Name: Jerrold Allen Switzer
Rank/Branch: E2/US Marine Corps
Unit: 1st CAG, 3rd Marine Amphibious Force
Date of Birth: 31 October 1946
Home City of Record: Paris IL
Date of Loss: 18 March 1968
Country of Loss: South Vietnam
Loss Coordinates: 152302N 1084649E (BT618019)
Status (in 1973): Killed/Body Not Recovered
Category: 5
Aircraft/Vehicle/Ground: Air mattress
Refno: 1094
Other Personnel in Incident: (none missing)

Source: Compiled from one or more of the following: raw data from U.S.
Government agency sources, correspondence with POW/MIA families,
published sources, interviews. Updated by the P.O.W. NETWORK in 2020.


SYNOPSIS: On March 18, 1968, PFC Jerrold A. Switzer tried to save the lives
of Vietnamese children who were being swept out to sea, and was himself
drowned. He was in South Vietnam, in the Quang Ngai River in the province of
the same name. Whether the children were saved is not noted in public

Switzer's is one of the unfortunate accidental deaths that occur wherever
people are. The fact that he died an accidental death in the midst of war is
tragically ironic. He is listed among the missing with honor, because his
body was never found to be returned to the country he served. His family,
though grieved to lose him, is undoubtedly very proud of him.

Others who are missing do not have such clear cut cases. Some were known
captives; some were photographed as they were led by their guards. Some were
in radio contact with search teams, while others simply disappeared.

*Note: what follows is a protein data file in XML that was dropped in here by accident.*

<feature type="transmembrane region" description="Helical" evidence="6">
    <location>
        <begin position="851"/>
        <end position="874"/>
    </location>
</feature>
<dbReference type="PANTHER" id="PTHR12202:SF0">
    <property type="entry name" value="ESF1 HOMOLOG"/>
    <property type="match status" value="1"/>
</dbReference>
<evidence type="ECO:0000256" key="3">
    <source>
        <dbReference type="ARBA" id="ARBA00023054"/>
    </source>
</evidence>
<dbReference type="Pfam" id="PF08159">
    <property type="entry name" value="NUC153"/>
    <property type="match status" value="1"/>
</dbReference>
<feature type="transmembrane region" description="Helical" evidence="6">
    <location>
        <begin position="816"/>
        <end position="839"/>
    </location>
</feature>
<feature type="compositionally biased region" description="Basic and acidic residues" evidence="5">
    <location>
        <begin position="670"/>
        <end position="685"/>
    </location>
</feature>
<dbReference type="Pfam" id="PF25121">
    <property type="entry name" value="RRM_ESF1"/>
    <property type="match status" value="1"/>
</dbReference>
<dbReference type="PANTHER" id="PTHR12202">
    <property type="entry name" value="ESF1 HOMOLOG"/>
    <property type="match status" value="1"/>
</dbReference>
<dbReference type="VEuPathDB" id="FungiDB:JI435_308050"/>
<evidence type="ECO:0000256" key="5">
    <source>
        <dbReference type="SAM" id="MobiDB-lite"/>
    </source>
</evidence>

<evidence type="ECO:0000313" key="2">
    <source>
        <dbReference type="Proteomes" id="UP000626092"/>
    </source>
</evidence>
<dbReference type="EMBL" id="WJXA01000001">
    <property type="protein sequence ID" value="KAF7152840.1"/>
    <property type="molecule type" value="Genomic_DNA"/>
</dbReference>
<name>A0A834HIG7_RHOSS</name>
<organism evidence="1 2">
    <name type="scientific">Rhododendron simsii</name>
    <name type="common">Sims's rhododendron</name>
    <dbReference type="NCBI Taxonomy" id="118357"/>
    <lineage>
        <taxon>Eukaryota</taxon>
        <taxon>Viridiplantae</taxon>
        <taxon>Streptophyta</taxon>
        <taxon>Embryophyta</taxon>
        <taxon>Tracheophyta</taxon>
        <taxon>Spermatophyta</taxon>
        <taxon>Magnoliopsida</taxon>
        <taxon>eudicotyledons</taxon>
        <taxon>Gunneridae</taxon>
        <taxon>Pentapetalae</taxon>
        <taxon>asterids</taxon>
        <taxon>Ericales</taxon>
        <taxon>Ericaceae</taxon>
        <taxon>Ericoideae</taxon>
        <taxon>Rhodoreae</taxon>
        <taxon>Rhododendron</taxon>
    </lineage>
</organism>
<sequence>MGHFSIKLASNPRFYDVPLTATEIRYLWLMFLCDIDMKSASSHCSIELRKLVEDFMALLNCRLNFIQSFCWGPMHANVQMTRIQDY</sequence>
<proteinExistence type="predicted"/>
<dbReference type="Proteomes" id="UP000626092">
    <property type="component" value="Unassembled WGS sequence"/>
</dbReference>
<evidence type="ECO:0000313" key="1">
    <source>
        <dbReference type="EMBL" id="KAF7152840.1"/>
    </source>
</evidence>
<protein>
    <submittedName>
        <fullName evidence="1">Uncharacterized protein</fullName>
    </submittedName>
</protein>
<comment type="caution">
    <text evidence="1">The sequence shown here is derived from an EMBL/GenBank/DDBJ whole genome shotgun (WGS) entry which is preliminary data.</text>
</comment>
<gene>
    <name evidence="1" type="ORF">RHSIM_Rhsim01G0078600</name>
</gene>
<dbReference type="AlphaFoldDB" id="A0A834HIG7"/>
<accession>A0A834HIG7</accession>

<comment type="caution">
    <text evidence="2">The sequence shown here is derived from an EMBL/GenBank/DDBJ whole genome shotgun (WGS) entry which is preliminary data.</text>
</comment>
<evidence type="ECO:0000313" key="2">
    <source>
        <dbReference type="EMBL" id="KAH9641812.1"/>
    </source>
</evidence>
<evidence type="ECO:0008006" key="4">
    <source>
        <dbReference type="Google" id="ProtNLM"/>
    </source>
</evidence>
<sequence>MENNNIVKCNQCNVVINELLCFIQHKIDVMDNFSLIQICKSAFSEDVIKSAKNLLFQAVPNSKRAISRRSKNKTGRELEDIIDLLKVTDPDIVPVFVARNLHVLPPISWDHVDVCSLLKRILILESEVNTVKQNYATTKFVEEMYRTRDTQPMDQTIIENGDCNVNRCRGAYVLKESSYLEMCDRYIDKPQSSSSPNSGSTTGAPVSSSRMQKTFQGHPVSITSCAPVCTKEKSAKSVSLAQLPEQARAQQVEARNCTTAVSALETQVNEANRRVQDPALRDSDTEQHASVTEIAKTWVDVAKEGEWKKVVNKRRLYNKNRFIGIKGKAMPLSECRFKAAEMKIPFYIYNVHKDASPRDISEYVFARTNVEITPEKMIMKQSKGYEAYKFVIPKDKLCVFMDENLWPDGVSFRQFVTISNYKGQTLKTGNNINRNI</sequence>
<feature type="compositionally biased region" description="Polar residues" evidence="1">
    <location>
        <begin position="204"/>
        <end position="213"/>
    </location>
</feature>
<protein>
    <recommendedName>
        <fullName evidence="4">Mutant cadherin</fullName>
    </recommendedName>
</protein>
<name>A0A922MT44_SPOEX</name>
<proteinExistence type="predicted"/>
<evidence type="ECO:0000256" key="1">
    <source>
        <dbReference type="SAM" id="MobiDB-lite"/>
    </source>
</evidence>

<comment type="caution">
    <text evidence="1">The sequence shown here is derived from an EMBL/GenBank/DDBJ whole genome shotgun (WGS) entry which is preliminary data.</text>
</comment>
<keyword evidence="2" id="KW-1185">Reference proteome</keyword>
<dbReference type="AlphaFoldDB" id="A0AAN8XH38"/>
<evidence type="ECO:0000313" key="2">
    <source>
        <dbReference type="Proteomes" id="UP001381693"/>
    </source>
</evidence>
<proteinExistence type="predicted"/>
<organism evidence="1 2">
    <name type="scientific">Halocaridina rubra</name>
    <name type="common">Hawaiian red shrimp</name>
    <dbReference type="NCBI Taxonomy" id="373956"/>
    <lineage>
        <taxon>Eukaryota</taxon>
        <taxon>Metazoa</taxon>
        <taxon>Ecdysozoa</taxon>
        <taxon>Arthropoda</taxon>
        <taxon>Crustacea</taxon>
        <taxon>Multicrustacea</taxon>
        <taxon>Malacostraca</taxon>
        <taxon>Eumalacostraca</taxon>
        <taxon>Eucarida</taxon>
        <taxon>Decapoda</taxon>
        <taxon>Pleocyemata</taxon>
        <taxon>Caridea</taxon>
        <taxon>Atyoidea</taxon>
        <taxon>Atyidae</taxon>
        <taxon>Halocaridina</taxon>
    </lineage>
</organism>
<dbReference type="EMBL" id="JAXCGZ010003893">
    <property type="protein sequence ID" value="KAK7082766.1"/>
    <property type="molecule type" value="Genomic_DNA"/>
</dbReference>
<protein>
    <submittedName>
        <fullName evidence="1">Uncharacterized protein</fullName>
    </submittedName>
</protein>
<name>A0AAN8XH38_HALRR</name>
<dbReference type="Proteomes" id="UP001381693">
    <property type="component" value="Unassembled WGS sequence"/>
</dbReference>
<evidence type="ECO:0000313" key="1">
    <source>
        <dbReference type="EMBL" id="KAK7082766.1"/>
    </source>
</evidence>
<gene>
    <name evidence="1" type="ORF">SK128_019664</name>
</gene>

Since the war ended, over 250,000 interviews have been conducted with those
who claim to know about Americans still alive in Southeast Asia, and several
million documents have been studied. U.S. Government experts cannot seem to
agree whether Americans are there alive or not. Distracters say it would be
far too politically difficult to bring the men they believe to be alive
home, and the U.S. is content to negotiate for remains.

Over 1000 eye-witness reports of living American prisoners were received by
1989. Most of them are still classified. If, as the U.S. seems to believe,
the men are all dead, why the secrecy after so many years? If the men are
alive, why are they not home?





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Private First Class Jerrold Allen Switzer entered the U.S. Marine Corps from Illinois and served in the 1st Civil Affairs Group, 3rd Marine Amphibious Force, 3rd Marine Air Wing. On March 18, 1968, he was attempting to rescue a drowning Vietnamese child near (GC) 49P BT 618 019 when he fell off the air mattress he was using as a floatation device. He was also swept out to sea and was not seen again. Attempts to locate him following his loss were unsuccessful. Today, Private First Class Switzer is memorialized on the Courts of the Missing at the National Memorial Cemetery of the Pacific. 

Based on all information available, DPAA assessed the individual's case to be in the analytical category of Non-recoverable.

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